The remaining two works on display, “Work # 501: Untitled Self-Portrait # 47 (Tasteless)” and “Work # 563: Big Balls 2” were made after my return to Canada. “Work # 501: Untitled Self-Portrait # 47 (Tasteless)” is the hangover after the disgust of what came before – a portrait of someone reduced to hands, ears, glasses, and stinking socks – denied a voice and feeling like a refugee from the past and an alien looking toward an uncertain future. In 2002 I began a series of works appropriating a group of snapshots of 1950s physique photos. While they were not quite art and not quite pornography, they distinguished themselves from their equally testosterone-fuelled (but decidedly more Neanderthal) low-rent hetero counterparts with a euphemistic vocabulary of props and studio backdrops. This was what signified these photographs as being “gay” – the background was communicating a coded language that only the initiated could crack and offered clues to a forbidden life. At a time before rainbow flags, this visual language slipped below the censorious radar of North American conservatives; but when viewed from our urban aerie of self-satisfaction and relative freedoms, it is easy to forget how dangerous it once was to be flamingly queer. Yet at their best, these sweetly erotic mail-order delicacies were mini-masterpieces of film noir shadows and pan-historical references. While the original snaps sentimentally pine for a love affair with a past that never existed, in my updated versions the glistening demi-gods have been digitally removed, placing the remaining shadowy backdrops of these nostalgic bits of homoerotic fluff squarely in the present. While specific interpretations were open-ended, this project mournfully riffs on notions of loss and memory, disappearance and cultural invisibility – whether from disease or repression or neglect, they were in no way prompted by fits of hysterics that resulted in “Work # 400: Untitled Body Fragment # 5 (Bouquet)” and “Work # 433: Four Heads”. In the end the series consisted of thirtyseven works plus five movie storyboards scattered through 2002-06. “Work # 563: Big Balls 2” was one of the last pieces from this series – and with the help of a box of Smarties, one of the wittiest – indicates some movement in the direction of (gasp) happiness. The storm clouds, however, were beginning to gather on the horizon . . .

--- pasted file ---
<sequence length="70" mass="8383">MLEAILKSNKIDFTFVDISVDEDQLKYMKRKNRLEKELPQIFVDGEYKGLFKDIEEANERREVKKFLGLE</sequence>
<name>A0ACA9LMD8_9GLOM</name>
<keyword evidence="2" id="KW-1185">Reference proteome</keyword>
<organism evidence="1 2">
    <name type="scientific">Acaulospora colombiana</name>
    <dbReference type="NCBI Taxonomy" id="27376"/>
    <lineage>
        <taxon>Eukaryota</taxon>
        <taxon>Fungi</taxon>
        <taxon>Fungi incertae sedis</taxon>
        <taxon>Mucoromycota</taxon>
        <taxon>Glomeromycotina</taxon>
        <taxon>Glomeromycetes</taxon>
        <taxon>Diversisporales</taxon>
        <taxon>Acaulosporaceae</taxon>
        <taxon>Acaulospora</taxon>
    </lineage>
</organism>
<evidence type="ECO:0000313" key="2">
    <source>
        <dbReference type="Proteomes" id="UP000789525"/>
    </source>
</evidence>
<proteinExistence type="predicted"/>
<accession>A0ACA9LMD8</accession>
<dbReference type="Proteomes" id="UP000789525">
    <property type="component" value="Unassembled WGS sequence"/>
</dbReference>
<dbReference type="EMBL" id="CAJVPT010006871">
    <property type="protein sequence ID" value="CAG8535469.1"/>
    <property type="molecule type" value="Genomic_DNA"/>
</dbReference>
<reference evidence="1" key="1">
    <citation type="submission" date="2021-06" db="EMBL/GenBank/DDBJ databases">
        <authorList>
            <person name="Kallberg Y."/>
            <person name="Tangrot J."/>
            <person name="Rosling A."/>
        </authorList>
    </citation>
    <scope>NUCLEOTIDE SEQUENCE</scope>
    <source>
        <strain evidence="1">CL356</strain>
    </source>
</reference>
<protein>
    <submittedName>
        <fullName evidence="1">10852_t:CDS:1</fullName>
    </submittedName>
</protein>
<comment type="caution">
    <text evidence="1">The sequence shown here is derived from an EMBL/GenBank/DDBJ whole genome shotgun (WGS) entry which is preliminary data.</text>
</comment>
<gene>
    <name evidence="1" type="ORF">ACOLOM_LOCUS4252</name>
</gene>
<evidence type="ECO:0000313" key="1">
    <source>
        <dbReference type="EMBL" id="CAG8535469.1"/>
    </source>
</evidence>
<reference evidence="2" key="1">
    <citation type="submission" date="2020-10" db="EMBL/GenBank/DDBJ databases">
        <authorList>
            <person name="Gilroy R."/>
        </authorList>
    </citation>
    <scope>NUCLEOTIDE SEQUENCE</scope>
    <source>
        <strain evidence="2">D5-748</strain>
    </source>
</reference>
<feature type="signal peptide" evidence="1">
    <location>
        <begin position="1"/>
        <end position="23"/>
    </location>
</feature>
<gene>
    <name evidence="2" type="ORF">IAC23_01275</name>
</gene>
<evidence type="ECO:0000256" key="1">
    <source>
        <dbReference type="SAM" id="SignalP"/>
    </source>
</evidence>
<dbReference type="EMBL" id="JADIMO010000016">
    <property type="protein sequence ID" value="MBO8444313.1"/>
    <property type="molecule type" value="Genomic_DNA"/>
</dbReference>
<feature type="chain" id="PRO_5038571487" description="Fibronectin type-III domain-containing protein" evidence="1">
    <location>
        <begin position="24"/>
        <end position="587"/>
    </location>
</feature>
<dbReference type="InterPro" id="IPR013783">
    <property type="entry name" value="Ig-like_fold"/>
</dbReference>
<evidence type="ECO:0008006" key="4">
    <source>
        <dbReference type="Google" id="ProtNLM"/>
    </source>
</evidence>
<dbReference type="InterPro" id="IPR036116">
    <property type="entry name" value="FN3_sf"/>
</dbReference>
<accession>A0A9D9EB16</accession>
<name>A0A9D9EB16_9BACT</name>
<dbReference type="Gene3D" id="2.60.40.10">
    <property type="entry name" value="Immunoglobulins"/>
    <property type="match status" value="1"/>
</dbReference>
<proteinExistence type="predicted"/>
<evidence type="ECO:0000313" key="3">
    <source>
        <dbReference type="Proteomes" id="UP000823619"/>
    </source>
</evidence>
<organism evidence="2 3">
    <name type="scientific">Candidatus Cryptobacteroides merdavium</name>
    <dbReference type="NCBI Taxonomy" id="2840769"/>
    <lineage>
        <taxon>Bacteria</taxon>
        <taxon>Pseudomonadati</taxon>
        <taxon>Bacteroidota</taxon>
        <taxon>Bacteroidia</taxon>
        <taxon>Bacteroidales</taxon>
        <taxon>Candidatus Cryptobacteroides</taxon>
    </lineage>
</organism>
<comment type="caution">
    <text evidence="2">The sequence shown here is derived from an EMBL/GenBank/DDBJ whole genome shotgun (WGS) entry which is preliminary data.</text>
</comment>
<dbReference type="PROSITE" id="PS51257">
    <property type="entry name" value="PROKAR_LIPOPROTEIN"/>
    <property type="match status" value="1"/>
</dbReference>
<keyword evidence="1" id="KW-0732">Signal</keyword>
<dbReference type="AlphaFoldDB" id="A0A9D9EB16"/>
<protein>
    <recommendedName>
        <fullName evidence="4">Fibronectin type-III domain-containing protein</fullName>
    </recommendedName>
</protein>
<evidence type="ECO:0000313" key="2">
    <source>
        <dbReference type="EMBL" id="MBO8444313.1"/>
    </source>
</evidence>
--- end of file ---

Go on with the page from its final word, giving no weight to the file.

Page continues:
BRUCE EVES, February 2016